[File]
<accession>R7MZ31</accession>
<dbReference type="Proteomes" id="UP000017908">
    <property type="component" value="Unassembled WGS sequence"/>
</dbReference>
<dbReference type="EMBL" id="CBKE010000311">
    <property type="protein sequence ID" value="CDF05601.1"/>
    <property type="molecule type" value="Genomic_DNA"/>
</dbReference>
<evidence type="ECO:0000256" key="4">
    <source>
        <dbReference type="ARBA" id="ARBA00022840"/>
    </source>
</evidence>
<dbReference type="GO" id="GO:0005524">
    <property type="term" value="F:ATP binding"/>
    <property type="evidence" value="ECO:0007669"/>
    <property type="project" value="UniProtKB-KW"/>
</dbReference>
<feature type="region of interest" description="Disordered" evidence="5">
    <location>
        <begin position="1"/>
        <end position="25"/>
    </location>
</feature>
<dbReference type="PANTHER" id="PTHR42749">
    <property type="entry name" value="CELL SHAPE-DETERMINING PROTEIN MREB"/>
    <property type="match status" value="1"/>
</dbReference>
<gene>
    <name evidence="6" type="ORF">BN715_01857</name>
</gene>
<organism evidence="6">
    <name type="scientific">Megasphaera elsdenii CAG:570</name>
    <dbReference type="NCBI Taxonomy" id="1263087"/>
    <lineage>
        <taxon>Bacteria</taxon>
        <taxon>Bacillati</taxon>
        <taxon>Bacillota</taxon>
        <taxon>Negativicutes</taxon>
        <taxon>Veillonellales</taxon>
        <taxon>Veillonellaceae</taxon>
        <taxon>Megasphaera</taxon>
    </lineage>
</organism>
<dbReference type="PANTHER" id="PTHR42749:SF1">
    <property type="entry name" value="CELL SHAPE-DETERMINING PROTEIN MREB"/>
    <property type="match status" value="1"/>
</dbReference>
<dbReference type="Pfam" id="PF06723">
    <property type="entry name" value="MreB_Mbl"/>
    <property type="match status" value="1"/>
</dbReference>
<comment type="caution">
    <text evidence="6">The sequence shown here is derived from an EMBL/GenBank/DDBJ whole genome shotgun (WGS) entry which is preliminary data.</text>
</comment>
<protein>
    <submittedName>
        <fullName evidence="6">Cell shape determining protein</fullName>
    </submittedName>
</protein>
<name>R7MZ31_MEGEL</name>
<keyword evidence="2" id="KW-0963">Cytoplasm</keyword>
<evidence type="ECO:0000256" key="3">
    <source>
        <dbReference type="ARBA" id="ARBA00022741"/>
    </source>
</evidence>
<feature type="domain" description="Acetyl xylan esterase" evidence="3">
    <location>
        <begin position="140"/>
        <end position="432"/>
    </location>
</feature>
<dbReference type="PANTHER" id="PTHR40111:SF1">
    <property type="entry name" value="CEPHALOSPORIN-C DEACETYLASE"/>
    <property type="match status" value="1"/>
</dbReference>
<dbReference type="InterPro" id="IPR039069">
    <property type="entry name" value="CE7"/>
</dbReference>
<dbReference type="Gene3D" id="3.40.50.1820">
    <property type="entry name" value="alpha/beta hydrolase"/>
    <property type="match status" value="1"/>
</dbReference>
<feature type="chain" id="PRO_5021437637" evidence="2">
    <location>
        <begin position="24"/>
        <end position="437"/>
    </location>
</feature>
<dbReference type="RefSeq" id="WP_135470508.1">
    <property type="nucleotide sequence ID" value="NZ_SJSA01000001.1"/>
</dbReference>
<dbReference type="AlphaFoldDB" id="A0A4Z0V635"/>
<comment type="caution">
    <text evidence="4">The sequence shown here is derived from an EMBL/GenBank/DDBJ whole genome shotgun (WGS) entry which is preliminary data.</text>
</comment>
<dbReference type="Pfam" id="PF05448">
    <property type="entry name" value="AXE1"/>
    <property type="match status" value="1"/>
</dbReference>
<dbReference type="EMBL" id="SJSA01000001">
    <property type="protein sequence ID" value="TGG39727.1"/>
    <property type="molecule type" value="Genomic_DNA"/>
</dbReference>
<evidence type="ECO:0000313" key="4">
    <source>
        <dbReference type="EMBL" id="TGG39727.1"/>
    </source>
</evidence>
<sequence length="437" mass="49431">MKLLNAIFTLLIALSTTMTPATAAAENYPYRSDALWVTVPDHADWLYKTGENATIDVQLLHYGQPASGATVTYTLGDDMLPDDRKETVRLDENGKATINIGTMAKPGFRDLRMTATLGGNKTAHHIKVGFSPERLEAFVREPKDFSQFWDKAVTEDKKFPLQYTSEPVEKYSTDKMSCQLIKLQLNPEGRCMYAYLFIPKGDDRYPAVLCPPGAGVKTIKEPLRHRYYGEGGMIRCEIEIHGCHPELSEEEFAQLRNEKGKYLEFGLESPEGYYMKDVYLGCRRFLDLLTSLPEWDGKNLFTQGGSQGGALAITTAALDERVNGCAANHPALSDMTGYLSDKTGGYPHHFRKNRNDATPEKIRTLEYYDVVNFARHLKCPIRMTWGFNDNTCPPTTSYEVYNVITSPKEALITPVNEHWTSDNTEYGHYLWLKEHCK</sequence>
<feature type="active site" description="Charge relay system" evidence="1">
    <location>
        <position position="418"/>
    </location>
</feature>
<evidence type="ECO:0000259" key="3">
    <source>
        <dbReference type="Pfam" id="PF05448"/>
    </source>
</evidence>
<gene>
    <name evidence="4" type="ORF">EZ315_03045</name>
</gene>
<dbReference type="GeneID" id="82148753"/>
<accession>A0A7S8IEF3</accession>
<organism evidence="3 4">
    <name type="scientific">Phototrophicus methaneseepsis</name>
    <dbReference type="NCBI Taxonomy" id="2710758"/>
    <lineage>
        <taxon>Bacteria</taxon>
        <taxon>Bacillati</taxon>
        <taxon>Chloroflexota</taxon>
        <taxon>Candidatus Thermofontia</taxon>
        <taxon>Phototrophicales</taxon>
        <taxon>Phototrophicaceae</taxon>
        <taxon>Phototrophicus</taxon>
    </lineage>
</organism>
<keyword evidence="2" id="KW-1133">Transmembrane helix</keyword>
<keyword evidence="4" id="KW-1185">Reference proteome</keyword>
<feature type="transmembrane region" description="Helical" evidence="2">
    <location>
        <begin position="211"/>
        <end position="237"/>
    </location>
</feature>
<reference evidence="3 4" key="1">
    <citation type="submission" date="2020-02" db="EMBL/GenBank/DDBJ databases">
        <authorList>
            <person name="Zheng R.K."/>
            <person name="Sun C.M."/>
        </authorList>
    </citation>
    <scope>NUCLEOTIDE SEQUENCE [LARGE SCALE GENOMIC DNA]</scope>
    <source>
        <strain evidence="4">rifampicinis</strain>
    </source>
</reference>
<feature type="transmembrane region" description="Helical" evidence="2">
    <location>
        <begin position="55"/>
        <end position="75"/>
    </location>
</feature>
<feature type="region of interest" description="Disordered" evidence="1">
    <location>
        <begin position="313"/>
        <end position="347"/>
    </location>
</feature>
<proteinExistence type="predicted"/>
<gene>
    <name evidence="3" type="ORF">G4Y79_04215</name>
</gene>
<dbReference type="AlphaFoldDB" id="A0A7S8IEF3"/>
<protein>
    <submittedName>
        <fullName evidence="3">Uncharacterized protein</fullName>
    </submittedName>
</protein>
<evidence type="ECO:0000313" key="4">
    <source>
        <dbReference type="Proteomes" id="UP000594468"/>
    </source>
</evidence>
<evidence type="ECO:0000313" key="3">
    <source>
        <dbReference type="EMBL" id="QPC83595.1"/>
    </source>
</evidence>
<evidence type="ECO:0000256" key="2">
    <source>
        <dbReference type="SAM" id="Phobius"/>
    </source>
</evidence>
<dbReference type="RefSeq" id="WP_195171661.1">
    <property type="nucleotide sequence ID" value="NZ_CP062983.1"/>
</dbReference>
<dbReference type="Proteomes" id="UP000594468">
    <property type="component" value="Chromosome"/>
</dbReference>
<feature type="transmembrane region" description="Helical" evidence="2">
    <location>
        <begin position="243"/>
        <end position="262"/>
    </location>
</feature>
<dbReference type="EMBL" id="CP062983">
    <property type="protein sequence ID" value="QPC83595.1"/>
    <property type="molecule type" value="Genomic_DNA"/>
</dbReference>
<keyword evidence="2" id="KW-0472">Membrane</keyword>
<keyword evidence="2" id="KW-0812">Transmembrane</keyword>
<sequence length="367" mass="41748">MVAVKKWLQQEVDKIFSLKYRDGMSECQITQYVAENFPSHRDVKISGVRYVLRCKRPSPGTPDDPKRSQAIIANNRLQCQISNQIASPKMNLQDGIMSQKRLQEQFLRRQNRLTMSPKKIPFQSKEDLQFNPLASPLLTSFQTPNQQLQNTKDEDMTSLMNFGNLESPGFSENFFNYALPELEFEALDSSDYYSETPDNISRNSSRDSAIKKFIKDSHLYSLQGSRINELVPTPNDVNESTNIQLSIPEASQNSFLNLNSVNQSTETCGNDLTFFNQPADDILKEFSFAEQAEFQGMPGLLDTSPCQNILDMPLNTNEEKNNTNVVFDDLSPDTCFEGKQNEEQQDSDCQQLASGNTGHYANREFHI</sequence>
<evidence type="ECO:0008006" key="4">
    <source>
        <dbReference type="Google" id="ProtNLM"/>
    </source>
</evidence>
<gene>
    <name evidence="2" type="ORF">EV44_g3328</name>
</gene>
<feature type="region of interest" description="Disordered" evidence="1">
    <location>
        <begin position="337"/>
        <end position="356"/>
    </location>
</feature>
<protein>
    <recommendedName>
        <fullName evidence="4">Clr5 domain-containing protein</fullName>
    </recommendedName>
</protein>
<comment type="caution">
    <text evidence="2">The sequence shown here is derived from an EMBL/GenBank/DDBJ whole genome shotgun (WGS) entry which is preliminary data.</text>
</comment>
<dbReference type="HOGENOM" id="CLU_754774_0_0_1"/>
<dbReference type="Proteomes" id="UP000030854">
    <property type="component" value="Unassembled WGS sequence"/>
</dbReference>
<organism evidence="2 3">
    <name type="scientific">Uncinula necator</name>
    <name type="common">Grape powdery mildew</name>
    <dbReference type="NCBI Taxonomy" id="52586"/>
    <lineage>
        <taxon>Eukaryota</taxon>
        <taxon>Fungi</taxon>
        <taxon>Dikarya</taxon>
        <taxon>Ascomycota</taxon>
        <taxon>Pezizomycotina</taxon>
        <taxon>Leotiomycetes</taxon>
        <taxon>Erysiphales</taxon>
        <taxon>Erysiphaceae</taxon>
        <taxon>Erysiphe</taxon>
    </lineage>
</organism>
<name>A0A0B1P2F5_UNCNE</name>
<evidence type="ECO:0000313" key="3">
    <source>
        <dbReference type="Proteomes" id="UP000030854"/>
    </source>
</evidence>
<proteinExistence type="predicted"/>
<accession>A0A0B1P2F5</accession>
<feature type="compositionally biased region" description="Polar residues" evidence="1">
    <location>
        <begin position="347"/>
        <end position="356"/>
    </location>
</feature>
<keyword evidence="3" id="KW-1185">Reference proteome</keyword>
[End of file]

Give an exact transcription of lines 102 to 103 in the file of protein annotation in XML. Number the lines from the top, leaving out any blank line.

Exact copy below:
<dbReference type="EMBL" id="SJSA01000001">
    <property type="protein sequence ID" value="TGG39727.1"/>